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Mental imagery and the distinction between primary and secondary memory

Richardson, John T. E. (1978). Mental imagery and the distinction between primary and secondary memory. Quarterly Journal of Experimental Psychology, 30(3) pp. 471–485.

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Previous research has shown that the imageability of stimulus material affects the secondary memory (SM) component of free recall, but not the primary memory (PM) component, and that a negative recency effect is only observed for material of high imageability. It was found that interactive imagery instructions affected the SM component, but not the PM component; separative imagery instructions led to an increased PM component and a reduced SM component. A negative recency effect can be observed in an initial, delayed recall test. However, it is removed by imagery mnemonic instructions. This supports the idea that the negative recency effect is caused by the fact that subjects do not normally image the last few words presented in a free-recall task.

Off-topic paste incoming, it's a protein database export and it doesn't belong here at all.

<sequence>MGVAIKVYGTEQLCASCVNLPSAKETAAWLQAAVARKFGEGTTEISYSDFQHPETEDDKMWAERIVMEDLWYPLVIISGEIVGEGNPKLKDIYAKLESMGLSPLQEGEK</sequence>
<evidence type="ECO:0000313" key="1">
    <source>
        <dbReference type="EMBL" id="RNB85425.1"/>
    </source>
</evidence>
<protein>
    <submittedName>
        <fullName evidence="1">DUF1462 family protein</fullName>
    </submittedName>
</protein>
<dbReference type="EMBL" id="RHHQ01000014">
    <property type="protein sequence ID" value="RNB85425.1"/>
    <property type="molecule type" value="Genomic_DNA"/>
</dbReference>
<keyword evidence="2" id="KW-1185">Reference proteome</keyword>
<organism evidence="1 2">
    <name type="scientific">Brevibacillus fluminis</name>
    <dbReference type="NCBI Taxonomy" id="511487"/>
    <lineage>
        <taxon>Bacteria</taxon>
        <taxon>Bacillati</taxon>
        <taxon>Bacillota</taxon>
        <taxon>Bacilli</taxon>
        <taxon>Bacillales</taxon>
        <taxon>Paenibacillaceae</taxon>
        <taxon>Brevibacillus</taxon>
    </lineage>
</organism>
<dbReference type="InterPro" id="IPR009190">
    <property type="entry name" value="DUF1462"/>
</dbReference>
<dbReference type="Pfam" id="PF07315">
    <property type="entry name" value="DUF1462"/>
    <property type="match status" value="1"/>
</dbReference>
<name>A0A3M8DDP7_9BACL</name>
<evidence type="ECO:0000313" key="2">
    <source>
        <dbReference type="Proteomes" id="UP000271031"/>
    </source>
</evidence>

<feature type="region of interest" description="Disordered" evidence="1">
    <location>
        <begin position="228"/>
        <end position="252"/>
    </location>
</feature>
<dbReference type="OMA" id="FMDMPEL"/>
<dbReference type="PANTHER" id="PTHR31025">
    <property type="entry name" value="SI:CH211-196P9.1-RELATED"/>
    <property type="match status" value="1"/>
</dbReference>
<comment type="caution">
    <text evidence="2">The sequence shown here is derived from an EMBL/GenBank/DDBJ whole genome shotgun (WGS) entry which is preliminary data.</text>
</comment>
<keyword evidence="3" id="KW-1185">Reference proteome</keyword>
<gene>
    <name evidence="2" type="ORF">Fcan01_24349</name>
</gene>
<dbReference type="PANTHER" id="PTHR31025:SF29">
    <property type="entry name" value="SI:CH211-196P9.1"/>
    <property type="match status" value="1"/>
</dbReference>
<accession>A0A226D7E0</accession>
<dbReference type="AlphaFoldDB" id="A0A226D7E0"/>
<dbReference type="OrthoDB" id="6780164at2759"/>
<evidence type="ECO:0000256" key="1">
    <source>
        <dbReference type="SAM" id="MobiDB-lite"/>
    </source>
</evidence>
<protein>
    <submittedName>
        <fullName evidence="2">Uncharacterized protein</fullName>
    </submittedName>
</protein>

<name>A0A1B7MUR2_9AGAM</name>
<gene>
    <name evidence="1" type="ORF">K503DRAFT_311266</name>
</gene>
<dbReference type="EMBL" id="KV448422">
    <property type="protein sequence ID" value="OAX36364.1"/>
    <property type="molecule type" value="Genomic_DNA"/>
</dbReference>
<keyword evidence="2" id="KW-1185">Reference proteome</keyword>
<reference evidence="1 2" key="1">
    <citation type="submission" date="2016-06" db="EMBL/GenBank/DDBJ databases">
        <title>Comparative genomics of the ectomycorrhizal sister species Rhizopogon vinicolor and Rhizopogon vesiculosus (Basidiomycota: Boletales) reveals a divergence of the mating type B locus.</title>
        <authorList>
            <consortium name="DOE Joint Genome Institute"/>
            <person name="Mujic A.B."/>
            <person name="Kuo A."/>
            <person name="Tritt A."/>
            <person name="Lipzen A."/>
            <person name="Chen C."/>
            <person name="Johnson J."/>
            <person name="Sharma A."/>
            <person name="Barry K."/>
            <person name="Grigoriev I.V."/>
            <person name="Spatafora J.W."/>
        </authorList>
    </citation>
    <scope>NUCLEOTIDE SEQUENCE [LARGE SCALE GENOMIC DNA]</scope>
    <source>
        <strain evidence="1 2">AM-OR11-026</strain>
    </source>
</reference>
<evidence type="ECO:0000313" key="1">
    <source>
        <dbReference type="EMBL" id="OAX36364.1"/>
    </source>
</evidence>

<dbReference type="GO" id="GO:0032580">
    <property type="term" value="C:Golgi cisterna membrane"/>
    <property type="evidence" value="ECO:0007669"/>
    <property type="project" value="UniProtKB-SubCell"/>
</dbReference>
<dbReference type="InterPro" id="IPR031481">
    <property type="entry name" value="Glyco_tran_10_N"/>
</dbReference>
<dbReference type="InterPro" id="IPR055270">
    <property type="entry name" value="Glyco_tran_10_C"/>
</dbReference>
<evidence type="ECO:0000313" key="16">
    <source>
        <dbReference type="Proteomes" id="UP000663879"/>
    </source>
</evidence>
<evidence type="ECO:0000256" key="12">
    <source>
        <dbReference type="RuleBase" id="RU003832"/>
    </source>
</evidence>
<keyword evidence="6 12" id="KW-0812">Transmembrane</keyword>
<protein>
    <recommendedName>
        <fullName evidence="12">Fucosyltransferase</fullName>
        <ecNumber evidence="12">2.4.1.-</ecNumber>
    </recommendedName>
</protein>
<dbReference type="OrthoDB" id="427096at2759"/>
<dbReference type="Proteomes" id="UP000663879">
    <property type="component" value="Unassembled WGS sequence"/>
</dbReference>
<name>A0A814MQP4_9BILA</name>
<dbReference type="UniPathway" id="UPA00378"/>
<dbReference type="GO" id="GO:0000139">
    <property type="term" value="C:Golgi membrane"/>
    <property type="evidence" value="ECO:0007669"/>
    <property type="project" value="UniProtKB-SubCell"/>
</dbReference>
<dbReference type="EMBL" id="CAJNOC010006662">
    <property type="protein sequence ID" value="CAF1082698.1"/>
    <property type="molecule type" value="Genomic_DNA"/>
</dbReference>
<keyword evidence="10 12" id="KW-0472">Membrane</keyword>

Item Type: Journal Item
ISSN: 0033-555X
Academic Unit/School: Learning and Teaching Innovation (LTI) > Institute of Educational Technology (IET)
Learning and Teaching Innovation (LTI)
Research Group: Centre for Research in Education and Educational Technology (CREET)
Item ID: 50128
Depositing User: John T. E. Richardson
Date Deposited: 17 Jul 2017 14:50
Last Modified: 07 Dec 2018 10:53
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